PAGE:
Newswise — The Antarctic Ice Sheet, Earth’s southern polar ice sheet, has grown and receded and grown again over millions of years. This changing mass influences the planet’s climate and sea levels, with historic data recorded in sediment, meltwater and surrounding oceans. However, the remote and difficult nature of the sheet leaves researchers with limited access to collect samples and data that may reveal missing pieces in the ebb and flow of historic climate changes.

The results were published on June 14 in Geology.

“An accurate reconstruction of Antarctic Ice Sheet changes is required to develop a further understanding of ice-sheet response to climate changes,” said paper author Takeshige Ishiwa, postdoctoral researcher at the National Institute of Polar Research, Research Organization of Information and Systems.

According to Ishiwa, ice sheet changes before the Last Glacial Maximum about 20,000 years ago, when the ice sheets across the globe were their most extensive, have not been well documented. With limited records, there are inconsistencies in modeled data and geological observations. For example, despite a global sea level drop of more than 40 meters before the Last Glacial Maximum, sedimentary samples from two bays in East Antarctica indicate sea levels did not differ much from modern measurements.

To better understand this inconsistency, the researchers modeled how land under the ice sheet moves, called glacial isostatic adjustment. Even when ice melts, the land has long-lasting effects and moves differently as a result. The researchers simulated various scenarios and found that only one appeared to explain the sea level discrepancy.

“Our glacial isostatic adjustment modeling results reveal that the Indian Ocean sector of Antarctic Ice Sheet would have been required to experience excess ice loads before the Last Glacial Maximum in order to explain limited geological data,” Ishiwa said. “We suggest that the Antarctic Ice Sheet partly reached its maximum thickness before the Last Glacier Maximum.”

The thicker ice appears to have depressed the continent, Ishiwa said, changing the gravitation field of the land and sea to generate the high sea levels.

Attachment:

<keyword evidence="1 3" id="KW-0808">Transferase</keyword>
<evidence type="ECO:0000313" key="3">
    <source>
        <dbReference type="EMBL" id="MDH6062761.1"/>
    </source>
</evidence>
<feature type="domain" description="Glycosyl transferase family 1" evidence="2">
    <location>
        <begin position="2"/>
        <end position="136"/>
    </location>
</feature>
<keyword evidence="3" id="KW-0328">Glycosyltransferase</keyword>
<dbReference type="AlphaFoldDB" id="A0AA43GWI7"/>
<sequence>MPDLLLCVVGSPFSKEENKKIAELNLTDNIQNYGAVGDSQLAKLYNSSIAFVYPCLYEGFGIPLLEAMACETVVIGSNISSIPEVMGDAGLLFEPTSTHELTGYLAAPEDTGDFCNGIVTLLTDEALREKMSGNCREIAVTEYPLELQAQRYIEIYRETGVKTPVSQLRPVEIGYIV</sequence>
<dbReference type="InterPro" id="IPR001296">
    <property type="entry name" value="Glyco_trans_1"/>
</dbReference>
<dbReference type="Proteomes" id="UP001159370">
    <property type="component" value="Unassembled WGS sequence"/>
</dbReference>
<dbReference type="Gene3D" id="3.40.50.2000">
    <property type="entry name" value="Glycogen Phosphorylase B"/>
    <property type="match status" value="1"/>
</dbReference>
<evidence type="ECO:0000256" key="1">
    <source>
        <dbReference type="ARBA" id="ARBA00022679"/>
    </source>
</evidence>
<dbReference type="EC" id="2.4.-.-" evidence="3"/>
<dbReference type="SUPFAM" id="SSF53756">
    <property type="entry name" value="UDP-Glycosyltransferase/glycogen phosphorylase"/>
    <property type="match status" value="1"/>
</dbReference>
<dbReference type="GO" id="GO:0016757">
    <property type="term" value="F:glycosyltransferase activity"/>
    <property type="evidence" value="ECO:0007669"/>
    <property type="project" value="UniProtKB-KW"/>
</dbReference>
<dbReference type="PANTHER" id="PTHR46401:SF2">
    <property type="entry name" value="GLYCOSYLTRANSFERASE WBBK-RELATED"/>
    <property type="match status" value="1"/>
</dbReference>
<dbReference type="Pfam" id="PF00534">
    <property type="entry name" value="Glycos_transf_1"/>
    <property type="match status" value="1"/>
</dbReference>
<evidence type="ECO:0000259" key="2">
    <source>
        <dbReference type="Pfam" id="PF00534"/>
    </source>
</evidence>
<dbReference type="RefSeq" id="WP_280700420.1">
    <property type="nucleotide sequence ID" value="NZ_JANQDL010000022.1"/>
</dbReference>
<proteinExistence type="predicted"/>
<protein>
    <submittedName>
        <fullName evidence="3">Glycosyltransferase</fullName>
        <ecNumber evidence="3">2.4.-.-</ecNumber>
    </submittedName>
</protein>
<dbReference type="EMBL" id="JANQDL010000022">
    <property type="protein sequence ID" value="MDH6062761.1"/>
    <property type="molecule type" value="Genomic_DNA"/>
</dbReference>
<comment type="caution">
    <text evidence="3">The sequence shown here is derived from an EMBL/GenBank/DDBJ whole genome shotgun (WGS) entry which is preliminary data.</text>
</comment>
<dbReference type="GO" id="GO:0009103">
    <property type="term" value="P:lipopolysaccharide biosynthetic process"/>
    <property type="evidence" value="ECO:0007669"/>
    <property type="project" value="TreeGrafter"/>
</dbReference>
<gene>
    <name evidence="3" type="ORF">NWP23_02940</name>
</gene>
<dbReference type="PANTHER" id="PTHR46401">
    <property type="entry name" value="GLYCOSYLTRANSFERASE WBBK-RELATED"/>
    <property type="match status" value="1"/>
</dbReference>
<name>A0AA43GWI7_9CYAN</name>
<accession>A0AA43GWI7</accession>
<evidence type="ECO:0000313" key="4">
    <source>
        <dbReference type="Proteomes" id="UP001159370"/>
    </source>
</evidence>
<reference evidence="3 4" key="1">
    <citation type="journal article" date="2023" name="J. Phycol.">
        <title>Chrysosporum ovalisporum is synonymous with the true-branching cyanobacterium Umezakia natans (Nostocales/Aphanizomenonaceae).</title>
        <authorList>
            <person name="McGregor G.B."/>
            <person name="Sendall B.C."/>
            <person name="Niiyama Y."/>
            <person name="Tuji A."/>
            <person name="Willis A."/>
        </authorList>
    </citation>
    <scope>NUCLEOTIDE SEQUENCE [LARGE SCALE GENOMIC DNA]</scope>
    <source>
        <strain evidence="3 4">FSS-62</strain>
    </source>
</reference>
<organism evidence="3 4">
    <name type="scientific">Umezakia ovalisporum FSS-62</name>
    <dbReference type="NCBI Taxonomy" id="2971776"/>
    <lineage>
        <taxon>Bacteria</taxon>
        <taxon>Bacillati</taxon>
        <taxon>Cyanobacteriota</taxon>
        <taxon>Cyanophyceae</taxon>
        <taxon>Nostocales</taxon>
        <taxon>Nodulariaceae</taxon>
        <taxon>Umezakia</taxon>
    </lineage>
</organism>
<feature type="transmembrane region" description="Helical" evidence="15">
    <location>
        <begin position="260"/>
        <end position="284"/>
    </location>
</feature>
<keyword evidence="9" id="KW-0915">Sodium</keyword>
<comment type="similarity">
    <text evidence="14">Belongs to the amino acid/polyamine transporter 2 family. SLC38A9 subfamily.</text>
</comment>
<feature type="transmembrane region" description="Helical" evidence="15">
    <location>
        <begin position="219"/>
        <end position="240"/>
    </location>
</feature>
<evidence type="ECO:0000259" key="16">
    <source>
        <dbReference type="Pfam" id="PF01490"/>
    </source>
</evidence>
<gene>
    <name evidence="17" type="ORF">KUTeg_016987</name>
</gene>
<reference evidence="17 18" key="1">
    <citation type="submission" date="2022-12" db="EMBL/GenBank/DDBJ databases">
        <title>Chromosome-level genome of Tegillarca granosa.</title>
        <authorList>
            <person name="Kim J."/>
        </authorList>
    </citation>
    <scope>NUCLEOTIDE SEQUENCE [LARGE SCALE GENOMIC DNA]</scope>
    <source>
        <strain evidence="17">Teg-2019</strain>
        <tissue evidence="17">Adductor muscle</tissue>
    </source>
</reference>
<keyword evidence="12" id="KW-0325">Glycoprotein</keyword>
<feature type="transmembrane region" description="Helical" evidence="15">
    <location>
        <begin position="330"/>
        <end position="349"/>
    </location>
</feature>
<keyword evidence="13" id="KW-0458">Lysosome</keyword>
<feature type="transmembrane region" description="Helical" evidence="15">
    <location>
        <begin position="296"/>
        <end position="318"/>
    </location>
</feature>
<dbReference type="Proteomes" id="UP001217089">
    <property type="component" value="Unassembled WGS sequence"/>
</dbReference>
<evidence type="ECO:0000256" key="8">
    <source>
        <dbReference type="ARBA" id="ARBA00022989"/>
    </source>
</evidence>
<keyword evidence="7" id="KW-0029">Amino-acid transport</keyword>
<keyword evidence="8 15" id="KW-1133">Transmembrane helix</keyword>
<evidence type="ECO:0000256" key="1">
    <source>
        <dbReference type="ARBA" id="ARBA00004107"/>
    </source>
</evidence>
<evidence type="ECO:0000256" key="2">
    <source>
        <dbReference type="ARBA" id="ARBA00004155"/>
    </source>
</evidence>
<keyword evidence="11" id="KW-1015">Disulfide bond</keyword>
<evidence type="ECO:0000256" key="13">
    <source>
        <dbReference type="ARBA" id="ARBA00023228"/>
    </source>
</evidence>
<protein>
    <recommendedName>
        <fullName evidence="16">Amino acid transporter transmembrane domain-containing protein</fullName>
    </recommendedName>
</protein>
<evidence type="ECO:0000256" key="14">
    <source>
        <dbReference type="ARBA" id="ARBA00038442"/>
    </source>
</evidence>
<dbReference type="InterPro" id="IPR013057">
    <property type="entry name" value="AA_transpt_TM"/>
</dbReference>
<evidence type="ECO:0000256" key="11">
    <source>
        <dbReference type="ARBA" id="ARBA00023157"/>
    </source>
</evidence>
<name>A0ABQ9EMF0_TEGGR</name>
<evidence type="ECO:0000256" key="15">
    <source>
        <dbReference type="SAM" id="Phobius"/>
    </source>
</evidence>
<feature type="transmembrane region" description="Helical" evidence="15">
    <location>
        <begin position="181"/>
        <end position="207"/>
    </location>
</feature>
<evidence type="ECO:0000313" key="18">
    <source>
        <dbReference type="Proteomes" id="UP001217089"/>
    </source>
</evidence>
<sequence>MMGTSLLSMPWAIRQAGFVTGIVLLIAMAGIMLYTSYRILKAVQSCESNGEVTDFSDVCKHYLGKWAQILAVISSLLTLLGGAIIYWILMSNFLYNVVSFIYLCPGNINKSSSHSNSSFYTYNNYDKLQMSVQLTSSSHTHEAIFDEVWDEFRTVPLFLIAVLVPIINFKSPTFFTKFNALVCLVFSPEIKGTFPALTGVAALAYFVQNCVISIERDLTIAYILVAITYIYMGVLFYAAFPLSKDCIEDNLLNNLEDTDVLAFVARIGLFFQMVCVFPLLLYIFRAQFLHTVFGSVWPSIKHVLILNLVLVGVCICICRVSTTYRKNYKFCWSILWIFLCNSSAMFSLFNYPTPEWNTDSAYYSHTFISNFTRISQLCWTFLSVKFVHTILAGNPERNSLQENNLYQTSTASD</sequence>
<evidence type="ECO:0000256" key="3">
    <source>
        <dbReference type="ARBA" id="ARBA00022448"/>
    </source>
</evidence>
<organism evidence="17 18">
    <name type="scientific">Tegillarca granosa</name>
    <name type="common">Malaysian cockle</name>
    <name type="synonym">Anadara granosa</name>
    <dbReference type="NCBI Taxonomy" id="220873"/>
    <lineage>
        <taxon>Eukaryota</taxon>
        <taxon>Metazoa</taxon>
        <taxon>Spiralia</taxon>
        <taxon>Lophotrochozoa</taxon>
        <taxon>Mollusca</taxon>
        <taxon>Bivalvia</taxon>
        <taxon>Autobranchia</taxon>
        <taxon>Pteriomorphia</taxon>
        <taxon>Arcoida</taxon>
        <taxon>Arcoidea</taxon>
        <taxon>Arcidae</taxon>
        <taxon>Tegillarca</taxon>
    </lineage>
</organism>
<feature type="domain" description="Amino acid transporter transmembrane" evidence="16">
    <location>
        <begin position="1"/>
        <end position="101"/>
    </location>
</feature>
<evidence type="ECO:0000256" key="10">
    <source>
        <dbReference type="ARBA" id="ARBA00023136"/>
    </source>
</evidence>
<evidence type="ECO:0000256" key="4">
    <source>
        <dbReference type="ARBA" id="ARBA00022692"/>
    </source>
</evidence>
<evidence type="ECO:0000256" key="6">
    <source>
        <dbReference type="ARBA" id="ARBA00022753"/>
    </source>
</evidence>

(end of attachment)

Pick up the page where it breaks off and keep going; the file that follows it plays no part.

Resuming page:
“Geological evidence supports our glacial isostatic adjustment-based Antarctic Ice Sheet reconstruction before the Last Glacial Maximum,” Ishiwa said, noting how sediment and meltwater data indicates that the ice sheet had partially decayed before the Last Glacial Maximum.

The researchers plan to conduct another field survey and obtain additional geological data to better understand changes in the Antarctic Ice Sheet.

Co-authors include Jun’ichi Okuno and Yusuke Suganuma, both with the National Institute of Polar Research and the Department of Polar Research Science, School of Multidisciplinary Science, The Graduate University for Advanced Studies (SOKENDAI).  

The Japan Society for the Promotion of Science, the TOREY Science Foundation and the Giant Reservoirs-Antarctic program supported this work.


About National Institute of Polar Research (NIPR)

The NIPR engages in comprehensive research via observation stations in Arctic and Antarctica. As a member of the Research Organization of Information and Systems (ROIS), the NIPR provides researchers throughout Japan with infrastructure support for Arctic and Antarctic observations, plans and implements Japan's Antarctic observation projects, and conducts Arctic researches of various scientific fields such as the atmosphere, ice sheets, the ecosystem, the upper atmosphere, the aurora and the Earth's magnetic field. In addition to the research projects, the NIPR also organizes the Japanese Antarctic Research Expedition and manages samples and data obtained during such expeditions and projects. As a core institution in researches of the polar regions, the NIPR also offers graduate students with a global perspective on originality through its doctoral program. For more information about the NIPR, please visit:

About the Research Organization of Information and Systems (ROIS)

The Research Organization of Information and Systems (ROIS) is a parent organization of four national institutes (National Institute of Polar Research, National Institute of Informatics, the Institute of Statistical Mathematics and National Institute of Genetics) and the Joint Support-Center for Data Science Research. It is ROIS's mission to promote integrated, cutting-edge research that goes beyond the barriers of these institutions, in addition to facilitating their research activities, as members of inter-university research institutes.

Journal Link: Geology